Oil and Gas


  • Tight Supplies of Gasoline Expected This Summer: EIA Thursday, 14 Jun 2007 | 10:22 AM ET

    Despite the recent rise in U.S. gasoline imports, motor fuel inventories will likely stay tight for the rest of the summer and pump prices will remain high, the government's top energy forecaster told Congress today.

  • CNBC's Domm: Today's Agenda in the Markets Thursday, 14 Jun 2007 | 8:50 AM ET

    Stock futures are higher today as investors await wholesale inflation data while keeping an eye on the bond market. Global stock markets rebounded after yesterday's turnaround on Wall Street and tamer bond markets.

  • Gazprom Can Raise Planned Output if Required Thursday, 14 Jun 2007 | 6:33 AM ET

    Russian gas export monopoly Gazprom could raise production to 670 billion cubic metres (bcm) a year by 2020 rather than the planned 590 bcm, if the market needs more gas, a senior executive said on Thursday.

  • Oil Moves Above $66 as Gasoline Inventories Fail to Rise Wednesday, 13 Jun 2007 | 5:34 PM ET

    Oil surged nearly a dollar a barrel Wednesday after a U.S. government report showed gasoline stockpiles remaining well below normal at the start of the summer driving season.

  • Stocks rallied across the board and the Dow put in its best one-day performance of the year following strong economic data and a decline in bond yields. "The market has been oversold and people were focusing on rates but then the market started looking a little cheaper and we had buyers come in today," said Todd Leone, head of listed trading at Cowen and Co.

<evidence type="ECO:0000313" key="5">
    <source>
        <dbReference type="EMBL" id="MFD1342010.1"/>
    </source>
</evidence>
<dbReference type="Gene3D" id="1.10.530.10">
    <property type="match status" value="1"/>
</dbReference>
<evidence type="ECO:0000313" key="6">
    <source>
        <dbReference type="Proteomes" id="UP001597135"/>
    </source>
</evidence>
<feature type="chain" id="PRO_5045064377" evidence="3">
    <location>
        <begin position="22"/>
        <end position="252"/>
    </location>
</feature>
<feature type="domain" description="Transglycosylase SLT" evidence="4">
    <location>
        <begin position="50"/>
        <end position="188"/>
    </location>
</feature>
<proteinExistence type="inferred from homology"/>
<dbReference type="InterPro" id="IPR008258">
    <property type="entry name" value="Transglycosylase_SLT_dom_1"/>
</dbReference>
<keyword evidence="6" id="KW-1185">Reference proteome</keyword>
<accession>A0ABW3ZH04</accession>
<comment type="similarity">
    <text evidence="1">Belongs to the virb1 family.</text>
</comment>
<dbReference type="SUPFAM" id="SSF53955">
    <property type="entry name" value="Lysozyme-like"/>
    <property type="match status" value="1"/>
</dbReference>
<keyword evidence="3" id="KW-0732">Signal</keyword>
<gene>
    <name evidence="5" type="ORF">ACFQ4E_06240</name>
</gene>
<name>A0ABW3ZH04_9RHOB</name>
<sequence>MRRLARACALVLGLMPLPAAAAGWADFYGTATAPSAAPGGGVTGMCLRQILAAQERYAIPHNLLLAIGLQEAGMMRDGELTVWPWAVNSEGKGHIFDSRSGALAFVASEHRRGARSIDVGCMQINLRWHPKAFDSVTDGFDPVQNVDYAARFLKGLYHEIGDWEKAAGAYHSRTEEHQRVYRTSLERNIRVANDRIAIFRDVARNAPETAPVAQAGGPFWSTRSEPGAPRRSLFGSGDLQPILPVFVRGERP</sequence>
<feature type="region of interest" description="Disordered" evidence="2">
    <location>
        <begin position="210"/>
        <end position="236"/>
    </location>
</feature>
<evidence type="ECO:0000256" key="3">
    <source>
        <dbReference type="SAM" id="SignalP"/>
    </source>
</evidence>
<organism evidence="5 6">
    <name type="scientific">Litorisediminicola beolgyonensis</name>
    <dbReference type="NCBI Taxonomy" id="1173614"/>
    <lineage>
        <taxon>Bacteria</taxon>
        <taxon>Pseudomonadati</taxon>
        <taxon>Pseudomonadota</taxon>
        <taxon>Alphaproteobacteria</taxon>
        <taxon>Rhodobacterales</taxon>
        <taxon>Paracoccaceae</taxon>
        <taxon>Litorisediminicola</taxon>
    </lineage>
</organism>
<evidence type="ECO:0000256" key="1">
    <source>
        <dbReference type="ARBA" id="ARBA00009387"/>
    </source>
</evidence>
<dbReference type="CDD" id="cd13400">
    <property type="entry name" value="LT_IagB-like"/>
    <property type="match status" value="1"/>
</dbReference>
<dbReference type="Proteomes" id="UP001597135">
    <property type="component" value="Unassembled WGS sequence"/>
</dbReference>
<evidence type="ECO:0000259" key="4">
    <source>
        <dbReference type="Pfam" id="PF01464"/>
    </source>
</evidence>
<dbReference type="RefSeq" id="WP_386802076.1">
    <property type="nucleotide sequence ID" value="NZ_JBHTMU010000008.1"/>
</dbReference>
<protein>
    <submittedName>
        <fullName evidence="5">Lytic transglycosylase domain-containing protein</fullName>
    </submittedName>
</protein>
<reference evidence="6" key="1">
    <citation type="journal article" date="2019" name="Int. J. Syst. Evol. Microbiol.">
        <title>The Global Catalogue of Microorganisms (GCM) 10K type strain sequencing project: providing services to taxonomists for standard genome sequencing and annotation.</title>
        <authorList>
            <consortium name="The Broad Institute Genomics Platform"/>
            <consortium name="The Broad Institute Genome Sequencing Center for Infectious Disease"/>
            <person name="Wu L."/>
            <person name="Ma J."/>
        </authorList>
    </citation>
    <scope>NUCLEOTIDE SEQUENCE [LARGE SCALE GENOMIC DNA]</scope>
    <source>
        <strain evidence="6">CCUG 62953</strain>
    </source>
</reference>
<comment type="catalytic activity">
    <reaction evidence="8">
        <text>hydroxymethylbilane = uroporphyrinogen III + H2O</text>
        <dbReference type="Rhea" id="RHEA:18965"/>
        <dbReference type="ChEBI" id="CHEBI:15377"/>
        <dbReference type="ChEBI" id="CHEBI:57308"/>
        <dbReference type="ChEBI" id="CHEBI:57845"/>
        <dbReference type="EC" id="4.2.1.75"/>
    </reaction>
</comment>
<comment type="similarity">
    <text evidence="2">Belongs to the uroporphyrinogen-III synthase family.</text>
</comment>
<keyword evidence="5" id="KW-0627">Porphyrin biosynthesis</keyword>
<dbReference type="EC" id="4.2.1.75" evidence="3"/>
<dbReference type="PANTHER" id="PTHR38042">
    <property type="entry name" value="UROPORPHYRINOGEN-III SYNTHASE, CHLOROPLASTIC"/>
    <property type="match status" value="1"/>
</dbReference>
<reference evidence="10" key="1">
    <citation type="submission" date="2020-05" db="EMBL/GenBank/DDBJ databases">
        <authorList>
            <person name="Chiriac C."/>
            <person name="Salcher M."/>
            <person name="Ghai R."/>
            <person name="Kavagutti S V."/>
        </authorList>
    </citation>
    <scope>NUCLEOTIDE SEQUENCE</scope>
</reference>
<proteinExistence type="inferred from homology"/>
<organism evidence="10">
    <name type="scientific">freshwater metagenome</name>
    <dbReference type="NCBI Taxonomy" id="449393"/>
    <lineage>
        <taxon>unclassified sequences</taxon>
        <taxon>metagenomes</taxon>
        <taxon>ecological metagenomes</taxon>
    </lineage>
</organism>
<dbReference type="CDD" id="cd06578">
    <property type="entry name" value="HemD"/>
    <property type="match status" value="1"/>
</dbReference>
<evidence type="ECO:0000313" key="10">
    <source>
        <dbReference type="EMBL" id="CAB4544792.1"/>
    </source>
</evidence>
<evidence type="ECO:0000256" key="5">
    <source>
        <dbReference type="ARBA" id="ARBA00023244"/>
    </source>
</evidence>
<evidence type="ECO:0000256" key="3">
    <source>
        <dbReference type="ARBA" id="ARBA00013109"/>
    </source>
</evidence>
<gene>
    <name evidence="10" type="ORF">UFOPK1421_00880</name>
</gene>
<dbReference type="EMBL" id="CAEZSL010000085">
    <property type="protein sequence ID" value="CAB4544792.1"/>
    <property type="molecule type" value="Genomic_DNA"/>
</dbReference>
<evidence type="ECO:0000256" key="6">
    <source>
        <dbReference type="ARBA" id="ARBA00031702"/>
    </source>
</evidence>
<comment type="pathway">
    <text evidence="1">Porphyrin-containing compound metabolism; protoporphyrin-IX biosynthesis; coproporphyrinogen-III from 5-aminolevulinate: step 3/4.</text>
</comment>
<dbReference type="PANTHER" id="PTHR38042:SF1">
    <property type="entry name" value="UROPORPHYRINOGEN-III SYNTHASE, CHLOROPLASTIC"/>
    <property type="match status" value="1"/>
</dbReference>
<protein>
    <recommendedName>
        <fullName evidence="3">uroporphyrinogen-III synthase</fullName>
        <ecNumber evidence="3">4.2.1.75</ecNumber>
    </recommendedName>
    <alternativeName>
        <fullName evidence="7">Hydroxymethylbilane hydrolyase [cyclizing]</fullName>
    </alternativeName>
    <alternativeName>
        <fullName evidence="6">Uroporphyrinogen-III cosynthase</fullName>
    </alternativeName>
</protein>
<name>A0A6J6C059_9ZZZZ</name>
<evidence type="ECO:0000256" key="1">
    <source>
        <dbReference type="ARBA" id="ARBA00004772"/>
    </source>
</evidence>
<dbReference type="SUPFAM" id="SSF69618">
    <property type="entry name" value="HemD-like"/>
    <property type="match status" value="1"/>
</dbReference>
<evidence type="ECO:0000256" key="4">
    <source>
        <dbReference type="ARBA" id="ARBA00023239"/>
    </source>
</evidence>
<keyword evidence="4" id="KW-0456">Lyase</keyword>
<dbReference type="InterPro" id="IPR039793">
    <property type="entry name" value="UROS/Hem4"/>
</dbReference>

• Sen. Proposes Bill to Expand Refiner Capacity Wednesday, 13 Jun 2007 | 1:22 PM ET

    With refiners failing to operate at maximum capacity, Sen. Ron Wyden (D-Ore.) proposed a bill to take away government subsidies from oil companies if they do not increase refiner capacity."If you really want to help consumers who are getting clobbered at the pump, you've got to expand refinery capacity," Wyden said on "Morning Call."

  • A debate continues in the Senate over the energy bill that could bring massive changes to the current U.S. energy policy. On “Morning Call,” Christopher Horner, author of “The Politically Incorrect Guide to Global Warming and Environmentalism,” and David Hamilton, director of the Sierra Club’s Global Warming & Energy program, debated which party has the best policy.

  • CNBC's Domm: Today's Agenda in the Markets Wednesday, 13 Jun 2007 | 9:01 AM ET

    Like a cyclone, the rate move in the global bond market is unsettling everything in its path and leaving a new high-tide mark for credit worldwide.

  • Lukoil Gains Rights to Caspian Sea Energy Fields: Reports Wednesday, 13 Jun 2007 | 8:12 AM ET

    Turkmenistan's government has given a go-ahead to Russian oil giant Lukoil to work three fields in the energy-rich Caspian Sea, official media in the Central Asian nation reported Wednesday.

  • Stocks closed at session lows and the Dow was off  129 as  Treasury yields rose to multiyear highs, dashing investors' hopes for a Fed rate cut. "A few weeks ago people were convinced rates were going lower, you don't hear any of that talk now," said James Maguire, floor broker at Christopher J. Forbes.